Persistentoversupply at the module level has led many module manufacturers tocontemplate an entry into building plants, project development, andenergy sales. First Solar’s proven success in building and operatingutility-scale plants over the last two years has also done thesedesires no harm.
Downstream integration can have definite benefits: it creates asales channel for modules, which can protect shipments and margins in ahighly competitive environment. It also enables overall marginexpansion, since the module producer can capture the developer’smargin. Those in favor point to the likelihood of modules becomingincreasingly commoditized in the future, transforming into a low-marginbusiness; with the onset of unsubsidized grid parity, they say, profitswill shift to "selling electrons."
On the flip side, developing a successful systems business involvescompeting with one’s customers and straying from the core competence ofmanufacturing. Developing projects also requires a completely differentskill set from producing modules; it is difficult to see a modulevendor being able to compete with an established developer unlessprofit margins at the module level are high, in which case it wouldmake little sense to branch out of manufacturing in the first place.Traditionally, successful downstream integration in PV has taken theform of acquisition (First Solar, SunPower), and few thin film firmshave the balance sheets necessary to do so; the few that do are Chinesea-Si companies with large corporate parents (Astronergy, ENN Solar, QS Solar).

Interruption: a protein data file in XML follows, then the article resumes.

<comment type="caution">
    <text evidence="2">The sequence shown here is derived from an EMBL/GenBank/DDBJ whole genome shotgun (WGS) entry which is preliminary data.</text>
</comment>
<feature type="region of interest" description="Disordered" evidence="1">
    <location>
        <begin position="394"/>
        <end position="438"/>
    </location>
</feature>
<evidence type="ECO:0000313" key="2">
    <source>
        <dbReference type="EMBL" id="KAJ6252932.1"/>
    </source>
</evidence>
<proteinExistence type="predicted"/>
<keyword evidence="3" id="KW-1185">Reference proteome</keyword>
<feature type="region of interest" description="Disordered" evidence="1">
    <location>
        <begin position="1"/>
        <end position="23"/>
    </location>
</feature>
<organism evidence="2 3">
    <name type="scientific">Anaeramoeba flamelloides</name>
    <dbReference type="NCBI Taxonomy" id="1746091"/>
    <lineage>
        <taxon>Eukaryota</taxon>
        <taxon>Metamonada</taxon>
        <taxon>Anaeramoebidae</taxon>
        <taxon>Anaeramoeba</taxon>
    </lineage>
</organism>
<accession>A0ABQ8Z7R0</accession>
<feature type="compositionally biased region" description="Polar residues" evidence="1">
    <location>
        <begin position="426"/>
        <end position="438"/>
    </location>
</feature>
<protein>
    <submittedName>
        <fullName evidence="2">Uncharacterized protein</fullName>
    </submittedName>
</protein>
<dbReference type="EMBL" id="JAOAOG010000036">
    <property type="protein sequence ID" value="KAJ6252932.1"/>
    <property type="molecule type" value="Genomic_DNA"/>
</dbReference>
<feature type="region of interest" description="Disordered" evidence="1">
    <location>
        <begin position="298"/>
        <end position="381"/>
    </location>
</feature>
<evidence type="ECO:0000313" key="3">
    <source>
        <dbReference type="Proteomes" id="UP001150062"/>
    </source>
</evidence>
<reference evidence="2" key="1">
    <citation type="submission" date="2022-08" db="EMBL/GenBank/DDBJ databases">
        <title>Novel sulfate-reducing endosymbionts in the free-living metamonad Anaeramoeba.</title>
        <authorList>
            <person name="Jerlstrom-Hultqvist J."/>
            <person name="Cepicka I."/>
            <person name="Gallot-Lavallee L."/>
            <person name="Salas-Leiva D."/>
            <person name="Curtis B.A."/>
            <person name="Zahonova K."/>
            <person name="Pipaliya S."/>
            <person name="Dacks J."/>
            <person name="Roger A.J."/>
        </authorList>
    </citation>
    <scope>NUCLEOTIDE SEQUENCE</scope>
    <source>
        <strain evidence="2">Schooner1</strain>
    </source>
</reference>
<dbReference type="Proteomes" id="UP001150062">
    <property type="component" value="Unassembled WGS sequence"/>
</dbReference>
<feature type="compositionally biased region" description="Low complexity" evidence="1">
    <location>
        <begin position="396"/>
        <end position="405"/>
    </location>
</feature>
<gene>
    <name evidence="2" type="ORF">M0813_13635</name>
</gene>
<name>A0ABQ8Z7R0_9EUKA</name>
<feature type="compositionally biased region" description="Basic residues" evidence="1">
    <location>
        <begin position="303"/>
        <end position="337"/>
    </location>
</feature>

As far as profits shifting from modules to electricity sales, thatis a long way off at this point. First Solar expects its EPC/systemsbusiness to have a margin of only 5 to 6 percent in 2010, compared to40 percent for modules. Its decision to integrate downstream was madeto enable it to penetrate a market that it otherwise would not havebeen able to — namely, the U.S. utility-scale market — and untilrecently, it did not place this market against its European customers.The answer to the natural question — why bother? — lies in FirstSolar’s long-term vision to singlehandedly enable parity, a vision thatemerging manufacturers can ill afford to have.
As far as thin film is concerned, First Solar is likely to be ananomalous case rather than a trend-setter in this department. Whilethere will likely be a push from manufacturers to engage in plantconstruction/development/operation in 2010, the companies that manageto do so successfully and reap sustainable benefits from this will befew and far between; in future years, it will be seen as a short-termreaction to market forces, rather than as a sound long-term strategy.Instead of full-on integration, what makes more sense is developingstrong strategic relationships with downstream players. This hasalready begun to happen — ENN Solar, for example, inked a partnership agreement with U.S. utility Duke to jointly develop commercial PV projects, and Signet Solar has collaboratedwith German developer BSC-Solar on project development in Europe. Othercompanies that succeed in doing so will gain a significant competitiveadvantage in the marketplace in the years to come — never a bad thingin what in a few months time will re-emerge as a grossly oversuppliedmarket.